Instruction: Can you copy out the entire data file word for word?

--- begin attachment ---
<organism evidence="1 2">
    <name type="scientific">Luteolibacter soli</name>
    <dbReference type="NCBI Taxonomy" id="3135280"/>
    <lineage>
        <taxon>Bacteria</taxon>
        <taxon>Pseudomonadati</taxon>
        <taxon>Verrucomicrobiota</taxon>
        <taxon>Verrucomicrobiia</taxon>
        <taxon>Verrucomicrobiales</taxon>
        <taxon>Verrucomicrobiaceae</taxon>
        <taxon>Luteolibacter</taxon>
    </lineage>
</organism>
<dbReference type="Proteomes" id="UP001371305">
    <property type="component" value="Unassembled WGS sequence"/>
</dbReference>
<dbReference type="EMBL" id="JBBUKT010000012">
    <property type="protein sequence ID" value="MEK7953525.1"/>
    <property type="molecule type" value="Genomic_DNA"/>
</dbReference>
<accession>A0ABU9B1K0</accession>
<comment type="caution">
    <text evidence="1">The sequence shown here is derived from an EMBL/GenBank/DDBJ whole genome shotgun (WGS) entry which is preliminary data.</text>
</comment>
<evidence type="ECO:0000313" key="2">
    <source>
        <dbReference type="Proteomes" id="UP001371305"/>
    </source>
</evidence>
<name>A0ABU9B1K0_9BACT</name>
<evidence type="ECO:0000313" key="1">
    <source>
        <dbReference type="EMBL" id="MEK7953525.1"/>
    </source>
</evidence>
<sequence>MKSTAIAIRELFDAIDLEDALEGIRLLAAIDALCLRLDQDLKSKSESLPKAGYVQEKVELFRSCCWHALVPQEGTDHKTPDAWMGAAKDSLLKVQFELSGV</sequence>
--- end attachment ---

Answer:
<organism evidence="1 2">
    <name type="scientific">Luteolibacter soli</name>
    <dbReference type="NCBI Taxonomy" id="3135280"/>
    <lineage>
        <taxon>Bacteria</taxon>
        <taxon>Pseudomonadati</taxon>
        <taxon>Verrucomicrobiota</taxon>
        <taxon>Verrucomicrobiia</taxon>
        <taxon>Verrucomicrobiales</taxon>
        <taxon>Verrucomicrobiaceae</taxon>
        <taxon>Luteolibacter</taxon>
    </lineage>
</organism>
<dbReference type="Proteomes" id="UP001371305">
    <property type="component" value="Unassembled WGS sequence"/>
</dbReference>
<dbReference type="EMBL" id="JBBUKT010000012">
    <property type="protein sequence ID" value="MEK7953525.1"/>
    <property type="molecule type" value="Genomic_DNA"/>
</dbReference>
<accession>A0ABU9B1K0</accession>
<comment type="caution">
    <text evidence="1">The sequence shown here is derived from an EMBL/GenBank/DDBJ whole genome shotgun (WGS) entry which is preliminary data.</text>
</comment>
<evidence type="ECO:0000313" key="2">
    <source>
        <dbReference type="Proteomes" id="UP001371305"/>
    </source>
</evidence>
<name>A0ABU9B1K0_9BACT</name>
<evidence type="ECO:0000313" key="1">
    <source>
        <dbReference type="EMBL" id="MEK7953525.1"/>
    </source>
</evidence>
<sequence>MKSTAIAIRELFDAIDLEDALEGIRLLAAIDALCLRLDQDLKSKSESLPKAGYVQEKVELFRSCCWHALVPQEGTDHKTPDAWMGAAKDSLLKVQFELSGV</sequence>